It all started innocently with the transmission of Agile values and principals throughout the software development community. The clear benefits in productivity, quality and value spread the Agile virus further within organisations, expanding from software into firmware, hardware, sales, marketing, finance, governance and beyond.
The crisis point for the contagion was reached in 2008 when Agile became the most popular method of software development. With Agile projects showing three times the success and a third of the failures of traditional methods, the common transmission vectors of training organisations and consultancies transmitted Agile wider.
From this tipping point, Agile zombies began to appear. You can see the early symptoms of people listlessly following a defined process after a day’s training with no awareness of the mindset or cultural shift required. Their eyes appear dull as they shuffle towards the daily scrum to go through the motions of answering the same three questions in a flat tone – what did I do yesterday, what will I do today and what impediments do I have?
Sprint reviews become demonstrations or even show-and-tells, with little customer involvement and practically no feedback. Retrospectives progress through talking shops where everyone can vent, to simply being skipped “because we are so busy”.
Even Agile roles become corrupted, in Scrum the developers keep their original department titles, Scrum Masters are named Team Leaders and Product Owners gain a ‘Proxy’ or ‘Technical’ prefix.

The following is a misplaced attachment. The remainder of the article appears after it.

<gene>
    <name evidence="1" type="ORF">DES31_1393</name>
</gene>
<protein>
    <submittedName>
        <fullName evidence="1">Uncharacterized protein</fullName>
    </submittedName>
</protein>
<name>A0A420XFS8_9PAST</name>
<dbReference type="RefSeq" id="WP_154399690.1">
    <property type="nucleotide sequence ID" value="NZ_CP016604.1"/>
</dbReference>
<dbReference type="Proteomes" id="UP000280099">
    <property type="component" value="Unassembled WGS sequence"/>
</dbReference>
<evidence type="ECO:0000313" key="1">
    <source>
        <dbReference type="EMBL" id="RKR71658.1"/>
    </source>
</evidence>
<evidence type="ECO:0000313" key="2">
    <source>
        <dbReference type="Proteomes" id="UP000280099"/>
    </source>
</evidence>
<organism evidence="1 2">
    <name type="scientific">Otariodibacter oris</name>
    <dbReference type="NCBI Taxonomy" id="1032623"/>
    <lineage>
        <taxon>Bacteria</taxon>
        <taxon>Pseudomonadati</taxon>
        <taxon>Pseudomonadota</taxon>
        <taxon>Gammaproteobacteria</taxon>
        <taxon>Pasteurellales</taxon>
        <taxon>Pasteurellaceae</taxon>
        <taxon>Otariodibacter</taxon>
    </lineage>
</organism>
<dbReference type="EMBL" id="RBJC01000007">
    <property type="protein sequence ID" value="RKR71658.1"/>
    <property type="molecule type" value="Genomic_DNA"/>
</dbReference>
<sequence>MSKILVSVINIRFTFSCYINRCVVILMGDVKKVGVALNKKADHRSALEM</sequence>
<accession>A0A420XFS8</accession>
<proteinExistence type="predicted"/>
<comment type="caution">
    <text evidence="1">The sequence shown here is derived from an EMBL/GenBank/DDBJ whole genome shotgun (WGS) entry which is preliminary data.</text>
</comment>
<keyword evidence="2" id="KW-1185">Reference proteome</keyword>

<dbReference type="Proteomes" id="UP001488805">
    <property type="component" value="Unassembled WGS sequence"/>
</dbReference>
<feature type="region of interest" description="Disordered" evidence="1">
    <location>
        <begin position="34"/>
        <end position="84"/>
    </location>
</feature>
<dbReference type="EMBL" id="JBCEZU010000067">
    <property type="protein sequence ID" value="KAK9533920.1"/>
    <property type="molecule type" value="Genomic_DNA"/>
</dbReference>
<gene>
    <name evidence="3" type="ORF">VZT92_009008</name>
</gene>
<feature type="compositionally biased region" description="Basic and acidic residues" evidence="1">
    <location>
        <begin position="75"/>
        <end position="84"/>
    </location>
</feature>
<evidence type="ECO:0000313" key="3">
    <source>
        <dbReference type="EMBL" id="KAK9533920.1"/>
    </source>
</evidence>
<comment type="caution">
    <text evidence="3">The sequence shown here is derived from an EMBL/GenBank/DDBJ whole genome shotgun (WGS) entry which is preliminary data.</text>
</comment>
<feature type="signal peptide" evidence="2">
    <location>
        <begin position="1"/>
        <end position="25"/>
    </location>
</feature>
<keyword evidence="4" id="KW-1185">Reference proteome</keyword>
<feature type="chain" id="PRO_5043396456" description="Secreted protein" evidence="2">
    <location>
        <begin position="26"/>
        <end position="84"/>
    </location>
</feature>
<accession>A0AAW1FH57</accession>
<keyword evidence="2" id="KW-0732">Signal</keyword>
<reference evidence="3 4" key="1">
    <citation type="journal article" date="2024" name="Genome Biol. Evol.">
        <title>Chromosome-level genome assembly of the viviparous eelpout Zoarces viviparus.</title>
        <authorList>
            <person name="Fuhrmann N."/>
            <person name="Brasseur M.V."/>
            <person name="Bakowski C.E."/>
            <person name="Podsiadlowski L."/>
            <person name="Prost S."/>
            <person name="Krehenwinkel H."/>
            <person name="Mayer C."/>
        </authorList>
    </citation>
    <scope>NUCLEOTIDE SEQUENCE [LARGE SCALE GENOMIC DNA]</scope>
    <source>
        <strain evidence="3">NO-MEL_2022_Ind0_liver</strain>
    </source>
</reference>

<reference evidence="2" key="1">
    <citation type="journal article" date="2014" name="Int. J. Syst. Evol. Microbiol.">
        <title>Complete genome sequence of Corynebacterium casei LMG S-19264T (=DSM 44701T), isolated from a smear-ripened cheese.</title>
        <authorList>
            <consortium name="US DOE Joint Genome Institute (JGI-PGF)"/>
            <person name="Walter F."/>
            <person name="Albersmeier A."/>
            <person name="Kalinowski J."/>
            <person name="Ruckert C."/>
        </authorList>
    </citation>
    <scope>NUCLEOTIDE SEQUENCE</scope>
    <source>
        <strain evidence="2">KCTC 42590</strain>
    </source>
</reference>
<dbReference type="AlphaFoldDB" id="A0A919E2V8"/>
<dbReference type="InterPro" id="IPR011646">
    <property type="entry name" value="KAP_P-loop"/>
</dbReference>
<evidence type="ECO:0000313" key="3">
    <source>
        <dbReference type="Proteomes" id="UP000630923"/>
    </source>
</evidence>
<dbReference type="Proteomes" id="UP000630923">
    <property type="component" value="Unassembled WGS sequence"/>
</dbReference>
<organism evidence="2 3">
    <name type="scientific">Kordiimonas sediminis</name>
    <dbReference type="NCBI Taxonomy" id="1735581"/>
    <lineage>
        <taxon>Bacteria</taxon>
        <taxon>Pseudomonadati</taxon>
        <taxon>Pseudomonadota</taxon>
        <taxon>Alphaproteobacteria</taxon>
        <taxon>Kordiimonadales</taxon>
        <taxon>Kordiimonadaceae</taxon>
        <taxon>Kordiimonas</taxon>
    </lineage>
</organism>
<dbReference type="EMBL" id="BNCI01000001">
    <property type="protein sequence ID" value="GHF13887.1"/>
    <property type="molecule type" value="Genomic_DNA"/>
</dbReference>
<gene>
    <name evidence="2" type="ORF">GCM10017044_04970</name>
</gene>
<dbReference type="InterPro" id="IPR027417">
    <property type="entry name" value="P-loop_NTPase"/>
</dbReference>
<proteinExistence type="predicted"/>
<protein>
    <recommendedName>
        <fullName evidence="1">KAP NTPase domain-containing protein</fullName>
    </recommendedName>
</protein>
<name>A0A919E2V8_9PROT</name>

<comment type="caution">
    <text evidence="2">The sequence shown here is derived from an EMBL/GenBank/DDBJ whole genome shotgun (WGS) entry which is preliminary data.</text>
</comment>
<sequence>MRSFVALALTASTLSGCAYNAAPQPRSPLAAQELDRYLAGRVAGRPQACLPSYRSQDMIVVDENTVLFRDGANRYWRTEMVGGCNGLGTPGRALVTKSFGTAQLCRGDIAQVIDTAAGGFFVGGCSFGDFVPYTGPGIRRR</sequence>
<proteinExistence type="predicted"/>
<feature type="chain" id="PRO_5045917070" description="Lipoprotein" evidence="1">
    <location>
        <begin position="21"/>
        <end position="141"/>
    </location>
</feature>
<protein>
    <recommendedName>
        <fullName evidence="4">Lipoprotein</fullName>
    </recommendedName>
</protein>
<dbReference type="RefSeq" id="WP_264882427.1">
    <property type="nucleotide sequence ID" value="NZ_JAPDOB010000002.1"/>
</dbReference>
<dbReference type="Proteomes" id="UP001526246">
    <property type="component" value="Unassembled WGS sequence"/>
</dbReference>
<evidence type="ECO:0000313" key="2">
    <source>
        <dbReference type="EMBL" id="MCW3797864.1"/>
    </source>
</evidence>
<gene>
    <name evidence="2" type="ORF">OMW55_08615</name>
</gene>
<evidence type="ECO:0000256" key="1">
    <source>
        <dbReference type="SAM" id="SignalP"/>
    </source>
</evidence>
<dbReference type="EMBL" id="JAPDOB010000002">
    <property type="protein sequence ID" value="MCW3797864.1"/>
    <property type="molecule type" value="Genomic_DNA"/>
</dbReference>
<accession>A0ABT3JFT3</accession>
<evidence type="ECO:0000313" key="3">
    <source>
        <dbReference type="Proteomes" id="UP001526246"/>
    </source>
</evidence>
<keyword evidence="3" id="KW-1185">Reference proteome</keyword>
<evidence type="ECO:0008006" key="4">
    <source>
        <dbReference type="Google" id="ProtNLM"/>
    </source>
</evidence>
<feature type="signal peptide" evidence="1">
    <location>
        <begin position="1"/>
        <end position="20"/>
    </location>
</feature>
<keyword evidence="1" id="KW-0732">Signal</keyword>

The revolution of empirical process control that was promised with Agile can evaporate under the blind adoption of practices without the necessary understanding. So how can we contain the outbreak and inoculate against the Agile zombie pandemic? We achieve this with a treatment plan:
- Start by teaching Agile values and principles to give a clear foundation to the mindset change expected. Empowering teams via the Agile manifesto leads to stronger high-performing teams.
- Workshop with individual teams on communication, collaboration, facilitation and the behaviours required in order to provide the necessary soft skills. Also introduce fun, innovation and continuous learning as aspects of a team’s daily work.
- Provide experienced Agile coaches to support teams and mentor individuals in transforming development. Teams need to challenge the status quo and push through artificial barriers.
- Work towards organisational change to support Agile teams. Transformation at a team level is a good start but becomes insufficient over time, wider change is needed to reinforce and advance it.
- Promote supporting practices including DevOps, Cloud, Lean, Lean Startup and the product model
- A single strategic medium-term audacious goal should be created to give the organisation a strong vision and align the employees of the business in working closely together. The book Built to Last includes more information on Big Hairy Audacious Goals (BHAG). Notable examples include:
- SpaceX: Enable human exploration and settlement of Mars.
- Facebook: To make the world more open and connected.
- Google: Organize the world’s information and make it universally accessible and useful.
- Gift of Life Bone Marrow Foundation: To cure blood cancer through marrow donation by ensuring a match for every patient in need, whenever they need one.
and more historically:
- John F. Kennedy, 1960: This nation should commit itself to achieving the goal, before this decade is out, of landing a man on the moon and returning him safely to the earth.
- Bill Gates, 1975: A computer on every desk and in every home.
- Lastly, enjoy your work – happy employees are more productive. Truly empower teams, trust them to get work done, support them to achieve this, continually improve and focus on delighting your customers.
Together we can beat it, keep safe out there.